A host of transport-related associations have joined forces to urge the European Commission to repeal the EU consortia block exemption regulation (BER), which is currently under review in Brussels.
Nine associations – comprising shippers, forwarders, ports, barge and tug operators – yesterday determined that the BER, which comes up for renewal shortly, is now obsolete.
In a release the associations described the BER as a “generous exemption from normal competition rules”.
“[M]arket developments which occurred over the last five years justify an in-depth review of the regulatory framework as this has not been done since 2009,” the associations stated, adding that the liner market concentration – either via mergers or new alliances – had created a negative environment for their businesses and their customers.
The grouping cited a recent report from the International Transport Forum (ITF) which concluded that “the impacts of alliances on the containerised transport system taken as a whole seem to be predominantly negative”.
The associations jointly concluded that the European Commission should repeal the BER unless a revised regulatory framework clarifying the current legislation is adopted.
The BER could be extended for a further five years beyond its current 2020 expiration date with Brussels currently seeking feedback from stakeholders on the issue, something that has generate a vast swathe of response from across the maritime landscape.
In December four trade associations representing the international liner shipping industry – the World Shipping Council (WSC), the European Community Shipowners’ Associations (ECSA), the International Chamber of Shipping (ICS), and the Asian Shipowners’ Association (ASA) – submitted their comments to the European Commission supporting an extension of the regulation.
The industry comments claim vessel sharing arrangements are a fundamental part of the structure of the global liner shipping transportation network and that the consortia BER has since 1995 provided transparent and practical legal guidance to vessel sharing arrangements for international liner shipping services operating from and to EU ports.
The submission from the liner-linked bodies went on to maintain that despite recent mergers in the liner industry, the industry remains unconcentrated and highly competitive, with freight rates at half of their levels 20 years ago.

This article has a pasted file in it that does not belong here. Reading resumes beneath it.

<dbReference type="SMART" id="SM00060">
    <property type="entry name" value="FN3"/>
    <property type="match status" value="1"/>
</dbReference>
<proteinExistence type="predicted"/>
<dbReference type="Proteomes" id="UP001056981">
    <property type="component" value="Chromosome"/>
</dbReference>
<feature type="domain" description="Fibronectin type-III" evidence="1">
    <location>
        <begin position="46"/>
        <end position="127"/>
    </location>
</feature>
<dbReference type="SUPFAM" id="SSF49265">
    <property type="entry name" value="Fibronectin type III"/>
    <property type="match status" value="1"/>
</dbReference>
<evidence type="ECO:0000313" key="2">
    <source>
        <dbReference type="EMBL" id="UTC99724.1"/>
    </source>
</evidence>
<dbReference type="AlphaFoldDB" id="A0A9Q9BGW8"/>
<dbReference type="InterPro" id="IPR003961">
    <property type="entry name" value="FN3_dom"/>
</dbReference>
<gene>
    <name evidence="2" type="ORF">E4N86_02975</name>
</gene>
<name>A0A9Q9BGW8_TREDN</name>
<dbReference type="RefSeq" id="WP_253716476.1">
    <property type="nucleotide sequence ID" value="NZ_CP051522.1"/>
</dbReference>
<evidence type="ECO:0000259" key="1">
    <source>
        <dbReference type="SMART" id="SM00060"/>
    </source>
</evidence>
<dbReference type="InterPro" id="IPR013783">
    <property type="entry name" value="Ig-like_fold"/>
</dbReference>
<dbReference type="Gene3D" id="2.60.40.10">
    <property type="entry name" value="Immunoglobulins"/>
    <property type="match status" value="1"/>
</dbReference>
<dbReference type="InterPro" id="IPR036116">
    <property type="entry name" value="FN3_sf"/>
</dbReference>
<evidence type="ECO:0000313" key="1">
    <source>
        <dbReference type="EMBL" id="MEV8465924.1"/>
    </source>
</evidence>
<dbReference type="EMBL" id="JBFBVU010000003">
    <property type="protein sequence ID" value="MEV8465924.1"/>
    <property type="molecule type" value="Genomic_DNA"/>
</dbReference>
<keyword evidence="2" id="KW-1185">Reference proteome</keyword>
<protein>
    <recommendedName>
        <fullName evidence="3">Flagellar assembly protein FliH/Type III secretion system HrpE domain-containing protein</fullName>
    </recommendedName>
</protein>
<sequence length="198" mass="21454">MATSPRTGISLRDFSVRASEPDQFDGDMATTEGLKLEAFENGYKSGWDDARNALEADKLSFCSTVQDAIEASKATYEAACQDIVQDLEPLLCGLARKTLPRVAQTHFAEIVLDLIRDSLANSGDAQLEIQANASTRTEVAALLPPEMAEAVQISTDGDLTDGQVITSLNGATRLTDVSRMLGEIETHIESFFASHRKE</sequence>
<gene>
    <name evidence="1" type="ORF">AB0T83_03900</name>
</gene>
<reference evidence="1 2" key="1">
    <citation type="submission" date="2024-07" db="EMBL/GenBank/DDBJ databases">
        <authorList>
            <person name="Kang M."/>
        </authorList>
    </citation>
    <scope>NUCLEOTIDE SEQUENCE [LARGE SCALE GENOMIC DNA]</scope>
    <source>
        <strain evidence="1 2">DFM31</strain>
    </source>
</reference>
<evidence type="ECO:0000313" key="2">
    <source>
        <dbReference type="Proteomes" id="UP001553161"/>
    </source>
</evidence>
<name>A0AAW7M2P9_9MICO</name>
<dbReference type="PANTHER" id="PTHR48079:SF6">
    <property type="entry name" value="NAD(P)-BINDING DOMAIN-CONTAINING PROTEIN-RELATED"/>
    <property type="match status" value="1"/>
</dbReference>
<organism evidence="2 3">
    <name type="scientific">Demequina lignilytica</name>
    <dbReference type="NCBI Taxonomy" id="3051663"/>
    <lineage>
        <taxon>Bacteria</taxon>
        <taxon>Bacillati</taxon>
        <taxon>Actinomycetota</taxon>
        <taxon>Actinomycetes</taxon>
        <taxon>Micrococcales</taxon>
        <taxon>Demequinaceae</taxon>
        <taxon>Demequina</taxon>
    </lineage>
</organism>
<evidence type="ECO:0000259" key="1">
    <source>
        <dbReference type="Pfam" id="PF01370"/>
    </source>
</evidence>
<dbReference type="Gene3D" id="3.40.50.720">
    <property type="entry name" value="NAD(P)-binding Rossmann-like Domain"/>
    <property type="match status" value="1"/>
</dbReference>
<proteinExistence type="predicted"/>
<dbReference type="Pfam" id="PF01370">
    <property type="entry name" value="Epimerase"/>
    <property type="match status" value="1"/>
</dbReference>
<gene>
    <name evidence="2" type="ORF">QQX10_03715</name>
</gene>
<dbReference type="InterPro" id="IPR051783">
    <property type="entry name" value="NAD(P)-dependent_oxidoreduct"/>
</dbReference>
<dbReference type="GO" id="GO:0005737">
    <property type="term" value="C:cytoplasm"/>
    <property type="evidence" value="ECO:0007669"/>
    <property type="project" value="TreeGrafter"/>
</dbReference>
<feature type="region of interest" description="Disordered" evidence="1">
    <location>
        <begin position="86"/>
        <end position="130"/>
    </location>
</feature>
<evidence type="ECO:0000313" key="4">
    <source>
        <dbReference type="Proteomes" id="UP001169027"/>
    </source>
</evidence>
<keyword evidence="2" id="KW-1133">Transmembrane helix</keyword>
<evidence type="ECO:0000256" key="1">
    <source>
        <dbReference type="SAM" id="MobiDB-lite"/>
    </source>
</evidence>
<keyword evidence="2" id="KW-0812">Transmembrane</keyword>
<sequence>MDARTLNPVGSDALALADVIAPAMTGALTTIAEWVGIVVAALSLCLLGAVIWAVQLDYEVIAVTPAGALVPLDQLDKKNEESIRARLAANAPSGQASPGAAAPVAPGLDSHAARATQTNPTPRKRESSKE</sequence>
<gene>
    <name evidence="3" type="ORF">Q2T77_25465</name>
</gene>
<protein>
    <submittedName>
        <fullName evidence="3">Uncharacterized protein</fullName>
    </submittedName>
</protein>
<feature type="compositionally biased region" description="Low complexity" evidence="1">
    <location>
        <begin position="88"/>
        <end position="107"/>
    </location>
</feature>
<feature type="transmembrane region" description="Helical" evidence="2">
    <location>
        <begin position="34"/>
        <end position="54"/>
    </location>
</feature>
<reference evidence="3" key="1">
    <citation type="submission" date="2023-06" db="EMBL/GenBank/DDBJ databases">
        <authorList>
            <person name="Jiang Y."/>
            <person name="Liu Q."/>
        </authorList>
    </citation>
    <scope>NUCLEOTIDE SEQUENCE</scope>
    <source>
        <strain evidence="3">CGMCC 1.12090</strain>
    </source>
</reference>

In a 127-page report on container alliances issued in November, the International Transport Forum (ITF), administrated by the Organisation for Economic Co-operation and Development (OECD), called on the EU to not renew the BER.
“A repeal of block exemptions is unlikely to result in the termination of current and future alliances, as these could still be authorised under competition law on a case by case basis,” ITF explained, adding: “However, it would ensure greater scrutiny of individual alliances and thus more effectively deter any anticompetitive conduct in the sector.”
Among the many submissions made to Brussels on the matter, one from an anonymous European shipowners association stands out. The 18-page document, seen by Splash, argues that the BER will inevitably lead to European companies fading as tonnage providers.
“Consortia members appear to interpret the Consortia BER as allowing coordinated or joint purchases/charters from tonnage providers,” the submission alleges, adding that the current regulation does not sufficiently clearly deal with this kind of coordination, thereby causing harmful effects to competition, quality and sustainability of European tonnage providers.
The BER provisions, the submission claims, have been used against tonnage providers.
“Liner companies engaging in consortia have extensively coordinated their chartering activities (even though never officially declared to outsiders) during the past decade without a single known case during which this practice was challenged by authorities,” the anonymously penned document states, adding: “The negotiation power of consortium members is significantly higher than that of independent liner companies, thereby keeping charter rates artificially low.” The authors observe how the correlation between the percentage of ships unemployed and the development of charter rates have significantly decreased over the last 10 years.
The submission concludes: “In the long run, if selling below cost, tonnage providers in the EU are going to be substituted by tonnage providers from outside the EU. This will lead to dependencies from non-EU countries and can significantly raise the costs of end customers and consumers.”
I have read a lot of views on the EU competition law exemption for liner shipping. Of all these, I think this one is the most lethal: it makes clear that this regulatory tool for shipping is actually undermining the EU shipping industry. And written by a shipping association… pic.twitter.com/pSX8p0FwOI
— Olaf Merk (@o_merk) February 13, 2019